Why three gems?

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Why three gems?

Postby dylanpieper » Sat Apr 05, 2014 2:34 am

Why three gems?

'I am old now, Ānanda, & aged. My years have turned eighty. Just as an old cart is kept going with the help of bamboo strips, it seems to me as if the Tathāgata's body is kept going with the help of bamboo strips. The only time the Tathāgata's body feels at ease is when, not attending to any theme at all, and with the cessation of certain feelings, he enters & remains in the theme-less concentration of awareness. Therefore each of you should remain with your self as an island, your self as your refuge, without anything else as a refuge. Remain with the Dhamma as an island, the Dhamma as your refuge, without anything else as a refuge. And how does a monk remain with his self as an island, his self as his refuge, without anything else as a refuge? How does he remain with the Dhamma as an island, the Dhamma as his refuge, without anything else as a refuge? There is the case where a monk remains focused on the body in & of itself — ardent, alert, & mindful — putting aside greed & distress with reference to the world. He remains focused on feelings... mind... mental qualities in & of themselves — ardent, alert, & mindful — putting aside greed & distress with reference to the world. This is how a monk remains with his self as an island, his self as his refuge, without anything else as a refuge, with the Dhamma as an island, the Dhamma as his refuge, without anything else as a refuge. For those who — now or after I am gone — remain with their self as an island... the Dhamma as their refuge, without anything else as a refuge, they will be the highest of the monks who desire training.'

— DN 16
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Re: Why three gems?

Postby culaavuso » Sat Apr 05, 2014 3:37 am

dylanpieper wrote:Why three gems?


The Buddha (re)discovered the path and taught it for the benefit of many. The Dhamma is the teaching. The Sangha is the community that keeps the teaching alive and in practice in the world.

For a more detailed explanation, it might be helpful to read Refuge: An Introduction to the Buddha, Dhamma, & Sangha by Ven. Thanissaro Bhikkhu.

Ven. Thanissaro Bhikkhu wrote:The refuges in Buddhism — both on the internal and on the external levels — are the Buddha, Dhamma, and Sangha, also known as the Triple Gem. They are called gems both because they are valuable and because, in ancient times, gems were believed to have protective powers. The Triple Gem outdoes other gems in this respect because its protective powers can be put to the test and can lead further than those of any physical gem, all the way to absolute freedom from the uncertainties of the realm of aging, illness, and death.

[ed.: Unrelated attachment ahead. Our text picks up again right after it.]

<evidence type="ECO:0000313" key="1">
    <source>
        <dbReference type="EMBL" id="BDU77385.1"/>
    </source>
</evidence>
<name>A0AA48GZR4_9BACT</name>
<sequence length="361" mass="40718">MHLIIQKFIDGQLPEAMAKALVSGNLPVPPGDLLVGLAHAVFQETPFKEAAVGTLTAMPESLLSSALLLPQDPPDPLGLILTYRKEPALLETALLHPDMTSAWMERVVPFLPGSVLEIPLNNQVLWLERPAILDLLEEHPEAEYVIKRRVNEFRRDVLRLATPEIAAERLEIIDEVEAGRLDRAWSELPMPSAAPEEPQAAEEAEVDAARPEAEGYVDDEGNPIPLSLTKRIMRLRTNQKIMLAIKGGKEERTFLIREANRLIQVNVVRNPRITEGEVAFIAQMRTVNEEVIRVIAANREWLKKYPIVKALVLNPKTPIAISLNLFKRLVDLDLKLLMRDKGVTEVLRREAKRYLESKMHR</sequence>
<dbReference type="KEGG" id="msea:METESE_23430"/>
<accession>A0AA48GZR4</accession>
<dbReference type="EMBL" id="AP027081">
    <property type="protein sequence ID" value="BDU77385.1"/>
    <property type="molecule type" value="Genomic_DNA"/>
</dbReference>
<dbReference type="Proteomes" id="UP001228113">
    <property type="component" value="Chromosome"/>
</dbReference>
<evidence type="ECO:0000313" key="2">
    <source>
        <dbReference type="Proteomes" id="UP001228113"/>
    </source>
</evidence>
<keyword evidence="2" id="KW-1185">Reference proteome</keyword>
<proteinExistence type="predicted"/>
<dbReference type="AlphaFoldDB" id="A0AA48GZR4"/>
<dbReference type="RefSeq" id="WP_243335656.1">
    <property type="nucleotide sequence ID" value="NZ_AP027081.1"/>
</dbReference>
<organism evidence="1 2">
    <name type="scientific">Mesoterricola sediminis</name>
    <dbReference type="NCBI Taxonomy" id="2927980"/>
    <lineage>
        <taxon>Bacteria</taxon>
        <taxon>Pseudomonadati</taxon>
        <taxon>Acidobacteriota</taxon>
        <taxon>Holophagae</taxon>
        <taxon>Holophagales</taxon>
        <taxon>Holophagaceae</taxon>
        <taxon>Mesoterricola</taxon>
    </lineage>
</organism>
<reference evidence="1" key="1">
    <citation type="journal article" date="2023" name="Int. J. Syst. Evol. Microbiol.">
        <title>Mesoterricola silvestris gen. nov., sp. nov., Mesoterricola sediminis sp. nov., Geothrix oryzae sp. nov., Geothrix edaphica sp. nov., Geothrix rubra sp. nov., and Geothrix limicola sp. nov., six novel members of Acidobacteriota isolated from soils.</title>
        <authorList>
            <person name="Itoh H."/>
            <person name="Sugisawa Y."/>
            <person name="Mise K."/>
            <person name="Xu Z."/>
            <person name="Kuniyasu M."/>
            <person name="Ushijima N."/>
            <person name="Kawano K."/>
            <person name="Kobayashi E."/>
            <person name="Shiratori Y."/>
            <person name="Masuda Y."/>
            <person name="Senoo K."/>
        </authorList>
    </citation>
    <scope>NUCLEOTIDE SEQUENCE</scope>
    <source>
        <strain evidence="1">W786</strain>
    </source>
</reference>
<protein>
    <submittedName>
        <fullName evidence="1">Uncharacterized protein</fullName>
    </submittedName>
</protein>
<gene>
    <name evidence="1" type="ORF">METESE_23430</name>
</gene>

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Re: Why three gems?

Postby andyebarnes67 » Sun Apr 06, 2014 1:54 pm

dylanpieper wrote:Why three gems?

Therefore each of you should remain with your self as an island, your self as your refuge, without anything else as a refuge. Remain with the Dhamma as an island, the Dhamma as your refuge, without anything else as a refuge.

— DN 16


Thank-you for posting this Dylan. I don't have an answer for you but I'm so pleased you asked the question as it has given me much food for thought myself. I could jump to conclusions around the evolution of the Sangha and the various practices, but as I say, i would be jumping to conclusion without references to support any statement, so I will leave this to someone else.
You have given me much to ponder here. i have been away from the forum for a few weeks and it is posts such as this that has reminded me why i enjoy my visits. :namaste:
Metta

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Re: Why three gems?

Postby Ananda26 » Wed Apr 09, 2014 3:40 pm

dylanpieper wrote:Why three gems?

'I am old now, Ānanda, & aged. My years have turned eighty. Just as an old cart is kept going with the help of bamboo strips, it seems to me as if the Tathāgata's body is kept going with the help of bamboo strips. The only time the Tathāgata's body feels at ease is when, not attending to any theme at all, and with the cessation of certain feelings, he enters & remains in the theme-less concentration of awareness. Therefore each of you should remain with your self as an island, your self as your refuge, without anything else as a refuge. Remain with the Dhamma as an island, the Dhamma as your refuge, without anything else as a refuge. And how does a monk remain with his self as an island, his self as his refuge, without anything else as a refuge? How does he remain with the Dhamma as an island, the Dhamma as his refuge, without anything else as a refuge? There is the case where a monk remains focused on the body in & of itself — ardent, alert, & mindful — putting aside greed & distress with reference to the world. He remains focused on feelings... mind... mental qualities in & of themselves — ardent, alert, & mindful — putting aside greed & distress with reference to the world. This is how a monk remains with his self as an island, his self as his refuge, without anything else as a refuge, with the Dhamma as an island, the Dhamma as his refuge, without anything else as a refuge. For those who — now or after I am gone — remain with their self as an island... the Dhamma as their refuge, without anything else as a refuge, they will be the highest of the monks who desire training.'

— DN 16


People like to refer to the Buddha, the Dhamma, and the Sangha as the Triple Gems.
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